Popular Mechanics Understands, When Rebuilding America, Remember the Cyclists

From Popular Mechanics

“That light is for you, too!”

This familiar refrain, or some slight variation, greeted me every other time I pedaled through a red light in Iowa City, Iowa. In those drivers’ minds, I was breaking the rules. Red means stop, and red means stop for everybody, not just cars.

Angry drivers often argue that if cyclists want to ride on the road, then they should obey all the rules of the road. The fact is, not all vehicles are created equal. Those rules were designed for heavy, powerful metal machines full of fire and people—not their more vulnerable, human-powered counterparts. That’s why a few places have legalized my tactic of rolling through the red, also called the Idaho stop—because it actually makes cycling safer. That’s why we should start thinking differently about the road and how we police it, rather than allowing cyclist-vs-driver animosity rise unchecked.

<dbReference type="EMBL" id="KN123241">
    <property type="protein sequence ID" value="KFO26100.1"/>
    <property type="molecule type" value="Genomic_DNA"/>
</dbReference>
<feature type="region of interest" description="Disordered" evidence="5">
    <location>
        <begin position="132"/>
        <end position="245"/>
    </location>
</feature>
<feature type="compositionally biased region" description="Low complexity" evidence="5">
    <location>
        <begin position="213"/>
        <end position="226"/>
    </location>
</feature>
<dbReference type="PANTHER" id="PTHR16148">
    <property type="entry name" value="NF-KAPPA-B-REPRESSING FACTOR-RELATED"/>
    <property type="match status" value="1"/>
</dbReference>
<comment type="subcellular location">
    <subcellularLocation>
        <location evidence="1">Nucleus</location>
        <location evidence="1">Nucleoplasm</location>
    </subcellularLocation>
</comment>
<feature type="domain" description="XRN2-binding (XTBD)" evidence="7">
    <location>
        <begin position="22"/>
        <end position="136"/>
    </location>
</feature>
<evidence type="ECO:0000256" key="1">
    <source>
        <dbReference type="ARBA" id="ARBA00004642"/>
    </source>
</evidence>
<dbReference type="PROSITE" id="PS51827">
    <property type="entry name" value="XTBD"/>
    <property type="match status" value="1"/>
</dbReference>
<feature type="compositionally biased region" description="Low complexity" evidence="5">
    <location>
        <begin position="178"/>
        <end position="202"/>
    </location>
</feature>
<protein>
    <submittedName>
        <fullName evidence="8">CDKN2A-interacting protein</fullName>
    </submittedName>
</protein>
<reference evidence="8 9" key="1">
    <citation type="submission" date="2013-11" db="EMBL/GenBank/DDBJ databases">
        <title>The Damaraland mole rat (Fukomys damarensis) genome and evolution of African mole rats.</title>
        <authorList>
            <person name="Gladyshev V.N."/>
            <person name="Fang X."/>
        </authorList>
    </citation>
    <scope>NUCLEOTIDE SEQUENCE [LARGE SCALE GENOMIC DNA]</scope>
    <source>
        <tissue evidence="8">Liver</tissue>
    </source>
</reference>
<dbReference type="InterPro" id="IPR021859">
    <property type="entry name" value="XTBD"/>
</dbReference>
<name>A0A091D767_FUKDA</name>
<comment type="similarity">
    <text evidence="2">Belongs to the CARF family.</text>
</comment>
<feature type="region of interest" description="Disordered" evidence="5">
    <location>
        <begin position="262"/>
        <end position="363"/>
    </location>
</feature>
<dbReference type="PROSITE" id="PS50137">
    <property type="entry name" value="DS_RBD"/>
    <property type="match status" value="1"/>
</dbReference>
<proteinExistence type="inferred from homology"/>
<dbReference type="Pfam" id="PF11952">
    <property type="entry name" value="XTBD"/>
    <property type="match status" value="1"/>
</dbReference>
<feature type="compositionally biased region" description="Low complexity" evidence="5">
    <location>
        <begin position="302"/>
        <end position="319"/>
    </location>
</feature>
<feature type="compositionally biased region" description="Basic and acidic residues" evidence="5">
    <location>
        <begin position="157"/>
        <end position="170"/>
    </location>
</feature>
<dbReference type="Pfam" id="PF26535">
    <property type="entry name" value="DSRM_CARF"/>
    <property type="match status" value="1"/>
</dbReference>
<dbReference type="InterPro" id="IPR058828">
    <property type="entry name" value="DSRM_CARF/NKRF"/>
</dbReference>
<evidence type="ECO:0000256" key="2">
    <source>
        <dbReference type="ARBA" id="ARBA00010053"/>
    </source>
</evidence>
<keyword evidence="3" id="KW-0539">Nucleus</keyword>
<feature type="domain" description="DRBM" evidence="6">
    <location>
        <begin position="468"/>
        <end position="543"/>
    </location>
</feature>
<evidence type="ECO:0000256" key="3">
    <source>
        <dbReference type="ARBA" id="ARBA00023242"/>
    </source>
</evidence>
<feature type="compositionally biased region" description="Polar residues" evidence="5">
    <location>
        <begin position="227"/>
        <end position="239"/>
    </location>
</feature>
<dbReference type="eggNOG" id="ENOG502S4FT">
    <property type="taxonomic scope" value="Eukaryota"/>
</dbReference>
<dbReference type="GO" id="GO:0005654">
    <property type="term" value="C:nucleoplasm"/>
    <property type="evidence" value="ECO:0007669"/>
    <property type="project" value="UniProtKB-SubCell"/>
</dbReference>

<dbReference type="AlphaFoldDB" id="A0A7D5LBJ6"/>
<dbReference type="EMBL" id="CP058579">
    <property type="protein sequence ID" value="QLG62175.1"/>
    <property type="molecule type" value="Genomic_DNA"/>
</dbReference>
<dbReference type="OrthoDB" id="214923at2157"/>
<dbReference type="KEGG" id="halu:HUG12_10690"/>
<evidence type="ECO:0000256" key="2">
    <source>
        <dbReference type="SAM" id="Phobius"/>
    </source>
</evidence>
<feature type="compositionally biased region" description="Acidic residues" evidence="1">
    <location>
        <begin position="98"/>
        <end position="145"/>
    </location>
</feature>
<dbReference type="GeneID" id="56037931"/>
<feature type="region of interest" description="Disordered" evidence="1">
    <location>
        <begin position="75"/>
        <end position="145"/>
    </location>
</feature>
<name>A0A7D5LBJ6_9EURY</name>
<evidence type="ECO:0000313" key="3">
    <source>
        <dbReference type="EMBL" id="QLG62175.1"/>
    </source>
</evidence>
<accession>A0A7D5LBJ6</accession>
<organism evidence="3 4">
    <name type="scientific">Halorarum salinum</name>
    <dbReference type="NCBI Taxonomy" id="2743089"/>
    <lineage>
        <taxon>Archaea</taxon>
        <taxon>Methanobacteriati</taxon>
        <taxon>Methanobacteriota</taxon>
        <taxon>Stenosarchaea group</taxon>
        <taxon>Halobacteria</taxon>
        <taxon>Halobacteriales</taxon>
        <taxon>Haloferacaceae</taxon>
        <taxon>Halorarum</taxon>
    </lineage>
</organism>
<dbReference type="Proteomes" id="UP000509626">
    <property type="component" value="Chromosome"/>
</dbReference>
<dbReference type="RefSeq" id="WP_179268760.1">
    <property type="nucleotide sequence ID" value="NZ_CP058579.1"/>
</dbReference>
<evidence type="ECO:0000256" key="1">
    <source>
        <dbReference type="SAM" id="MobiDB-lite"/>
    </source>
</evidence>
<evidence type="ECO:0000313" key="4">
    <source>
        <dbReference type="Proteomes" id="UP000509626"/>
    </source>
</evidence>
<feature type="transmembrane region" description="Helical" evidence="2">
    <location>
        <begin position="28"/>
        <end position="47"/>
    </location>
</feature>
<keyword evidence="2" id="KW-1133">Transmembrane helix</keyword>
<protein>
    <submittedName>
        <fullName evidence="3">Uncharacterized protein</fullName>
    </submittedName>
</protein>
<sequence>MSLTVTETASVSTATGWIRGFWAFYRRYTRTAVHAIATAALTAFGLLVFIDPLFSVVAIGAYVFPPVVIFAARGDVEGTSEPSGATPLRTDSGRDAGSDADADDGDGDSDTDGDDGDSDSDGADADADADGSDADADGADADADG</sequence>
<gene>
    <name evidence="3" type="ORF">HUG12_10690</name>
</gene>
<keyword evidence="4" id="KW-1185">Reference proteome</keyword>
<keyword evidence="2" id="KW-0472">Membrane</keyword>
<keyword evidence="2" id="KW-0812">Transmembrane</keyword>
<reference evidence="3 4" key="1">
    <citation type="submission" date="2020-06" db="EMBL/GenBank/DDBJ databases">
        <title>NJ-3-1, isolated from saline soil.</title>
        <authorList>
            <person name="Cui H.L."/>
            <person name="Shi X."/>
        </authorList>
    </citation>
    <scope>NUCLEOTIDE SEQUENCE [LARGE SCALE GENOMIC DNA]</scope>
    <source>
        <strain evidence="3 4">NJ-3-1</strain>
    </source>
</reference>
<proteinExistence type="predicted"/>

This is especially true as cycling continues to grow in popularity in the U.S. Commuting by bike grew 60 percent, to almost 1 million, in the first decade of the 21st century. Cycling accidents have grown, too. In 2015, according to the National Highway Traffic Safety Administration, 818 people were killed while cycling and 45,000 were injured. That same year, more than 35,000 people were killed in motor vehicle crashes and 2.4 million were injured.

Lowering this number demands smarter infrastructure and laws. Understanding our past can help create the right roads for tomorrow. With American streets and bridges reaching near crisis levels of decay, it’s time not only to rebuild our infrastructure but also to think about how our roads work

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